Jerry Pinto’s Em and the Big Hoom deals with bipolar disorder, which is a very real and serious issue, but the author handles it with humour, giving it a touch of lightness. I read it when I was on a holiday — at peace with myself and without real life intruding into my consciousness — and that made my experience of reading the book far more rich. It has done for mental health (specifically bipolar disorder), what Dear Zindagi has done for therapy. It has not exactly removed the stigma, though I think that was the author’s intention, by showing a reality peppered with as many facts as possible. It cannot have been easy, because it has roots in reality – Jerry Pinto’s mother suffered from the same disease. So then, Em and the Big Hoom, Jerry Pinto’s debut novel, which has been a lifetime in the making, comes from an intensely personal place.
Welcome to the family of Em and the Big Hoom. Their son is the nameless narrator, and we see everything from his eyes. The story is of his childhood with his sister Susan and his parents – the patient, rock solid father Augustine, whom they call Hoom, and the unpredictable volatile and, not to mention, frequently suicidal Imelda, Em. It is like every other middle class family in Bombay, except here the mother suffers from bipolar disorder and her highs and lows (manic and depressive episodes) throws their lives into disarray.
Em was subject to microweathers; her manic phase could vary from cheerful and laughing to malevolent and sneering, and back again within an hour. In contrast, her depressive phases were almost unrelieved in their darkness.
The narrator grows up to be a sensitive young man, a journalist, and even though he cared about Em, he did not want to stay at home because he never knew what to expect.
Home was uncertainty: Who would open the door? Em in a panic of sorrow? Em in a rage against some unnamed enemies? Em in a laughing fit with a beedi fuming in her hands?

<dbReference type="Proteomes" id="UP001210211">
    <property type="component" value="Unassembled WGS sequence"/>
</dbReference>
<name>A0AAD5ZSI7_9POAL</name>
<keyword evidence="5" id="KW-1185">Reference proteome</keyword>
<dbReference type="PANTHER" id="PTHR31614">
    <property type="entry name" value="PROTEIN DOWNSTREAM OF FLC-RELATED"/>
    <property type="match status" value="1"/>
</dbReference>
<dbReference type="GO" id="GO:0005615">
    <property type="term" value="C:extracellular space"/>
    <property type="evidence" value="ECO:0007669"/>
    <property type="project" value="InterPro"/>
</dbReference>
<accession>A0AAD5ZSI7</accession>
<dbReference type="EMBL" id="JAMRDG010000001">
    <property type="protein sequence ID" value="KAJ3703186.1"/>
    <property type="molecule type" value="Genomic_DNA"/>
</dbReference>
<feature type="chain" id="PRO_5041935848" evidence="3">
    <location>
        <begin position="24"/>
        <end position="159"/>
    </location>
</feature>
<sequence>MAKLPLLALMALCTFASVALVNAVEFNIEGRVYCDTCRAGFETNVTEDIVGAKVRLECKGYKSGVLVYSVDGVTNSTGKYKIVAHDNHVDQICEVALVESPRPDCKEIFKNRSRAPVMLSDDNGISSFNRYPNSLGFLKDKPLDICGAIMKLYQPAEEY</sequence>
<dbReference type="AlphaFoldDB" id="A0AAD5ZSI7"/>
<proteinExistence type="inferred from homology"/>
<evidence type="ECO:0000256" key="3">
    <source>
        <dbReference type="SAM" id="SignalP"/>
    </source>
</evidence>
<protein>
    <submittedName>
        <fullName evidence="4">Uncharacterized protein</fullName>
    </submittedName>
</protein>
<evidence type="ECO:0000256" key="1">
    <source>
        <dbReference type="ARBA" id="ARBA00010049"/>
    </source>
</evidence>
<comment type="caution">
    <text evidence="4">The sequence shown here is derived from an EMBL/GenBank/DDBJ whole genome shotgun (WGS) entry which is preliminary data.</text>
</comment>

The book won the 2016 Windham Campbell Prize for Fiction and the 2012 Hindu Literary Prize for Fiction.
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- Jerry Pinto’s ear for dialogue is excellent, crisp and crackling – like biting into a fried pakora. The conversations feel real and even the most serious ones don’t weigh the story down, but take the story forward.
- Normally, mothers are always portrayed as saintly self sacrificing creatures whose worlds are their children, and fathers are relegated to peripheral roles, not involved in the everyday messiness that bringing up children entails. Here the scenario is reversed and done well. A sympathetic patient father, who weathers storms with poise, felt almost too good to be true.
- The central character Imelda has been drawn well. Em was an independent woman with a job before the disease struck , she married for love and raised two children with the help of a supportive life partner. Her illness didn’t stop her from living her life.
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- Not advised for younger audiences. Strong language and scenes of depression and suicide could disturb sensitive readers.
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- I had the opportunity to meet the author at a literary festival and I wanted to ask him what his family thought of the book, but I lacked the courage to do so, and in the midst in school children jostling for autographs the question was left unasked.
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- Why did the world need this book? If Pinto had wanted to purge himself he could have as well written his heart out in a diary. Did he feel a sense of relief after he was done with the book? Like he could move on and live his life?
Curious about someone living with a mental illness? Read it.